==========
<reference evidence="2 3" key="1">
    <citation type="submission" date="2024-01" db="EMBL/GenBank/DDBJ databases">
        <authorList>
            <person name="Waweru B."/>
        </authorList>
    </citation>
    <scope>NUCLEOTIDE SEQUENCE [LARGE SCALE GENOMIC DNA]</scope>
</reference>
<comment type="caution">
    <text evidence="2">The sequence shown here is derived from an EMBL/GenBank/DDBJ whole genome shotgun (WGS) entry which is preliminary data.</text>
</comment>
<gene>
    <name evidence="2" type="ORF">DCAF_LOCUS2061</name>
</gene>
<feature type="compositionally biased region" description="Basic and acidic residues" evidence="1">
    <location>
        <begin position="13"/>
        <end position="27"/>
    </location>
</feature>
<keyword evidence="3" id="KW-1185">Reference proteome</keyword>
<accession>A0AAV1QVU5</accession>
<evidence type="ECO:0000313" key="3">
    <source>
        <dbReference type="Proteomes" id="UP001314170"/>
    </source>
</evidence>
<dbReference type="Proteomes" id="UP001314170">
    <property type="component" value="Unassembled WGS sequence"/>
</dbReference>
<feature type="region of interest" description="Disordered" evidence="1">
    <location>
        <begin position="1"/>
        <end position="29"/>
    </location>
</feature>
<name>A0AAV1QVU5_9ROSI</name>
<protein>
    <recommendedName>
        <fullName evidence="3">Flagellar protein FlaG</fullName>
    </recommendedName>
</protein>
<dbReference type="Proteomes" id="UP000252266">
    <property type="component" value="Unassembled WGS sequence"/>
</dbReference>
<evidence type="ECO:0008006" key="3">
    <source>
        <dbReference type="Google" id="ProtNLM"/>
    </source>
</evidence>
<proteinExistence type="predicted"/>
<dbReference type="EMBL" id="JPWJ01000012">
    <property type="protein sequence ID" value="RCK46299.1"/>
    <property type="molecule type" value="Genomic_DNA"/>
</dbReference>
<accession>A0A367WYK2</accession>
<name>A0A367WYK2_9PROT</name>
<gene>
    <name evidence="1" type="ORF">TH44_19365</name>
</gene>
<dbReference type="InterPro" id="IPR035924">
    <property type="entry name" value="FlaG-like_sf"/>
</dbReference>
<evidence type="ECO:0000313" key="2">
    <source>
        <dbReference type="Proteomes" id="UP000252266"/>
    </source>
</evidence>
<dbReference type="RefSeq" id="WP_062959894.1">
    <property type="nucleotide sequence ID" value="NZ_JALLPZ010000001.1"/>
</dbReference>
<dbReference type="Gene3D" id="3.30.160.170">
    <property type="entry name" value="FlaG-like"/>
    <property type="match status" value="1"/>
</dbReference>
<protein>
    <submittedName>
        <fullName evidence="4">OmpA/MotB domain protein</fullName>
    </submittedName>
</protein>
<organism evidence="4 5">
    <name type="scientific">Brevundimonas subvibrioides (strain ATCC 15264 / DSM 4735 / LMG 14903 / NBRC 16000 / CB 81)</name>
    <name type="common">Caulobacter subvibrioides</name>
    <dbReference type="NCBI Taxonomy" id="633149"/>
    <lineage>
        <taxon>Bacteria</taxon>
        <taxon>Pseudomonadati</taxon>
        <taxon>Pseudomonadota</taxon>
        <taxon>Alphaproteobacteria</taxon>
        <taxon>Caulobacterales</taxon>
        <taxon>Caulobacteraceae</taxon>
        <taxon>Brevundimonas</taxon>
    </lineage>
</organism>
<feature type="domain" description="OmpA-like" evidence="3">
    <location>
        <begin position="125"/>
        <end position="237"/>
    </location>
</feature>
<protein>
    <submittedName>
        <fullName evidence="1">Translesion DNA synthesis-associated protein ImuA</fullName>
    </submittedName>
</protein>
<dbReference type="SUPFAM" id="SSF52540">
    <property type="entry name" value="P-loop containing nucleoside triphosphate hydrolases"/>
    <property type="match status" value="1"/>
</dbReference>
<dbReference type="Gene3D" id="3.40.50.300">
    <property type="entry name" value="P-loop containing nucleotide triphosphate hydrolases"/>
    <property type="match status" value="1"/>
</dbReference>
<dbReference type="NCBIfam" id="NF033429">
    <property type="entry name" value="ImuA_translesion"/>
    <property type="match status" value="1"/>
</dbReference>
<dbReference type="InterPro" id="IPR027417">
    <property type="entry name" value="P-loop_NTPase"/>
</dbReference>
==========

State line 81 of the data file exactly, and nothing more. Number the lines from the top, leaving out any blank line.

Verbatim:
<organism evidence="4 5">